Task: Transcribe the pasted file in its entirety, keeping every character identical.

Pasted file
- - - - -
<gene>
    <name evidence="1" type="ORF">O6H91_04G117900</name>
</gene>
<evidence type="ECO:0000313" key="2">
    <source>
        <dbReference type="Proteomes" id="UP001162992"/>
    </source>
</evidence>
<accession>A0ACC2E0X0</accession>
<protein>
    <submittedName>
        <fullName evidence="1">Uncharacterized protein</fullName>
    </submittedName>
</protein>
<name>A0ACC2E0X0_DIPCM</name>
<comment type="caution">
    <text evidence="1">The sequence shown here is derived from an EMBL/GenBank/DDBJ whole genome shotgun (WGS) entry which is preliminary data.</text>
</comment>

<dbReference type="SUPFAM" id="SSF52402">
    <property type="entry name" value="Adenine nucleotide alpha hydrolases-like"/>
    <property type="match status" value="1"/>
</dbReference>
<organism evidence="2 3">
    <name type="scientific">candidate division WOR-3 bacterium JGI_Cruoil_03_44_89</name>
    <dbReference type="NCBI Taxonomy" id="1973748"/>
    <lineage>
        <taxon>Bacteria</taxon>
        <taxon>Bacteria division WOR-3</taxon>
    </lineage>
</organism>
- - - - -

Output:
<gene>
    <name evidence="1" type="ORF">O6H91_04G117900</name>
</gene>
<evidence type="ECO:0000313" key="2">
    <source>
        <dbReference type="Proteomes" id="UP001162992"/>
    </source>
</evidence>
<accession>A0ACC2E0X0</accession>
<protein>
    <submittedName>
        <fullName evidence="1">Uncharacterized protein</fullName>
    </submittedName>
</protein>
<name>A0ACC2E0X0_DIPCM</name>
<comment type="caution">
    <text evidence="1">The sequence shown here is derived from an EMBL/GenBank/DDBJ whole genome shotgun (WGS) entry which is preliminary data.</text>
</comment>

<dbReference type="SUPFAM" id="SSF52402">
    <property type="entry name" value="Adenine nucleotide alpha hydrolases-like"/>
    <property type="match status" value="1"/>
</dbReference>
<organism evidence="2 3">
    <name type="scientific">candidate division WOR-3 bacterium JGI_Cruoil_03_44_89</name>
    <dbReference type="NCBI Taxonomy" id="1973748"/>
    <lineage>
        <taxon>Bacteria</taxon>
        <taxon>Bacteria division WOR-3</taxon>
    </lineage>
</organism>